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Synopsis

Art is confession; art is the secret told. . . . But art is not only the desire to tell one's secret; it is the desire to tell it and hide it at the same time. And the secret is nothing more than the whole drama of the inner life.
—Thornton Wilder

Thornton Wilder: A Life, the first biography of the playwright and novelist since 1983, is also the first to be based on thousands of pages of letters, journals, manuscripts, and other documentary evidence of Wilder's life, work, and times. For more than a decade, biographer Penelope Niven has worked with unprecedented access to Wilder's papers, including his family's private journals and records, searching for the secrets that illuminate Wilder's public life and work, as well as the hidden inner self sometimes concealed and sometimes revealed in his art and in his papers.

Thornton Wilder was a multifaceted man: a teacher, novelist, playwright, lecturer, actor, musician, soldier, man of letters, outspoken citizen, and international public figure. He was also an enigmatic, intensely private man. He belonged to a close-knit, complicated family—two brilliant parents, four gifted siblings, and the specter of his twin brother lost at birth. His biography is also a compelling family saga, starring Thornton Wilder, with strong supporting roles played by his father, mother, brother, and sisters.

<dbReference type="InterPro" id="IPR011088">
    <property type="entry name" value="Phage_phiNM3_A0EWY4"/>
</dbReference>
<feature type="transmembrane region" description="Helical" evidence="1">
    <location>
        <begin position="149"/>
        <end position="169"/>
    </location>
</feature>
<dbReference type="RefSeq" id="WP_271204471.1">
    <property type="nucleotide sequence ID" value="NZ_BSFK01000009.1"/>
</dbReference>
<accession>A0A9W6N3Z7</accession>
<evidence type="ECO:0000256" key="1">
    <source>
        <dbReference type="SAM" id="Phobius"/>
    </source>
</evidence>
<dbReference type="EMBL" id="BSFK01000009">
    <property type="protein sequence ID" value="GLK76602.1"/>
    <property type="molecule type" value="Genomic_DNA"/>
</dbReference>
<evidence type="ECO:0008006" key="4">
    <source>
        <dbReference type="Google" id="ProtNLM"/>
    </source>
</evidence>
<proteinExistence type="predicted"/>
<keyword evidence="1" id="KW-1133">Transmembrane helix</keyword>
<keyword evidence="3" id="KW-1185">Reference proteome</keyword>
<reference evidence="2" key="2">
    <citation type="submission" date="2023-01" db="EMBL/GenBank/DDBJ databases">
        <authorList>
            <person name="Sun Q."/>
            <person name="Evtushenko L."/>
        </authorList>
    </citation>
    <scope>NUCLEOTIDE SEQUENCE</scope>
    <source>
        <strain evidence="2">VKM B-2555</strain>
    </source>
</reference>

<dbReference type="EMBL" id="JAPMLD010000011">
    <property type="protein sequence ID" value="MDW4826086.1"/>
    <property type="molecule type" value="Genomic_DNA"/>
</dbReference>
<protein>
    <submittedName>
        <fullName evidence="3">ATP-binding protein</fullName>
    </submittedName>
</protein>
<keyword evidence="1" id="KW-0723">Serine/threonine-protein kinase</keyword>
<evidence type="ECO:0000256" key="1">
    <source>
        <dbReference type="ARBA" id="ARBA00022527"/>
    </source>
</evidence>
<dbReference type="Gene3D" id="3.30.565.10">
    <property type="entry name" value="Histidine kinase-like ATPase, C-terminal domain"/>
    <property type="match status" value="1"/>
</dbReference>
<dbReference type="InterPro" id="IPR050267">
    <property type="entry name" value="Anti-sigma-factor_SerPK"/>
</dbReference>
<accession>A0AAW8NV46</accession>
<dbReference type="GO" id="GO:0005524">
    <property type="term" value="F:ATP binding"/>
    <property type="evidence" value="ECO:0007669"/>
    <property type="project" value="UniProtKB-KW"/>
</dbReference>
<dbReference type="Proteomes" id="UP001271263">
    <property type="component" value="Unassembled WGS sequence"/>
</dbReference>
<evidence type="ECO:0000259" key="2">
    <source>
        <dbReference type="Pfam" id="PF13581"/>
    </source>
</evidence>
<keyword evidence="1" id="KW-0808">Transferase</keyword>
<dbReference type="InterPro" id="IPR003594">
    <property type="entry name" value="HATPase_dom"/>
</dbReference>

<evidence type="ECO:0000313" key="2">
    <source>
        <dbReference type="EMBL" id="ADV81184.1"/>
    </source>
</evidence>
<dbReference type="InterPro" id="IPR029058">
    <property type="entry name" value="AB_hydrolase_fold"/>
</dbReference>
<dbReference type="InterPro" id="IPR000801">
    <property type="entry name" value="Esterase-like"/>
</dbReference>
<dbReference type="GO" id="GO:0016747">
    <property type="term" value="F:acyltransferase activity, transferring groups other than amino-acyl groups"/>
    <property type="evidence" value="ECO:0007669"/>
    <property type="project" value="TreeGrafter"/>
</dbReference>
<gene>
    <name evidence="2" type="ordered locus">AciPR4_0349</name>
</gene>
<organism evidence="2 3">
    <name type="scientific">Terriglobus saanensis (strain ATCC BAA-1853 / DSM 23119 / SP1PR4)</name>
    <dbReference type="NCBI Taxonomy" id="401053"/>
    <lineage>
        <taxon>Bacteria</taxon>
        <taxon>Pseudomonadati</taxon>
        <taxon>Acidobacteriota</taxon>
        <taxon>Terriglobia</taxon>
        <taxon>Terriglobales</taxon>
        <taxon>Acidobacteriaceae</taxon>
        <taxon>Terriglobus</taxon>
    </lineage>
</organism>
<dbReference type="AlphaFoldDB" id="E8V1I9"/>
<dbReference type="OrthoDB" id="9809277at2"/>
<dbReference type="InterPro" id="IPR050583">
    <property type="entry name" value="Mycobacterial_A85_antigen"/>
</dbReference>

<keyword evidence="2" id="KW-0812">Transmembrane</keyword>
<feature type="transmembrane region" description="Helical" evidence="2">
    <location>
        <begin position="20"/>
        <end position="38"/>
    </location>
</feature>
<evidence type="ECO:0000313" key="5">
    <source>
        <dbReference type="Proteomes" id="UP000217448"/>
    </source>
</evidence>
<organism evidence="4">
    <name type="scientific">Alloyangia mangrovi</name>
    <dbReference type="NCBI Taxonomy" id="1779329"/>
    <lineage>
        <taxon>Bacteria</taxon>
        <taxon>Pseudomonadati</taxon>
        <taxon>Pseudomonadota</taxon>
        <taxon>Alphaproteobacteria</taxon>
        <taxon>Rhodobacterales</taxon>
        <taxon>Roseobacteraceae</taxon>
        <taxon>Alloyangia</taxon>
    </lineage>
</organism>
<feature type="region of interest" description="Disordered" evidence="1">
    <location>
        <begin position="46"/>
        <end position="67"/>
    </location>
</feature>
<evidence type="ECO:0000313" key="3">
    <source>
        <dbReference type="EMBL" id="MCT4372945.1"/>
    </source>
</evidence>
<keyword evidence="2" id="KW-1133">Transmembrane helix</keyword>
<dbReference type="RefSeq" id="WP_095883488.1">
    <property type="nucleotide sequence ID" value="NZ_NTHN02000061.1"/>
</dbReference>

He was a gypsy, wandering the world, writing, he said, for and about everybody—a fact international audiences still embrace. The Bridge of San Luis Rey, The Eighth Day, and his other novels are still read in the United States and abroad. His plays, especially the iconic Our Town and the revolutionary Skin of Our Teeth, are still performed on stages around the globe.

Yet despite the international fame and visibility of Wilder the writer, far too little has been known or understood about Wilder the man—until now. Comprehensively researched and richly detailed, Thornton Wilder: A Life brings the private man center stage and sheds new light on his published and unpublished work.

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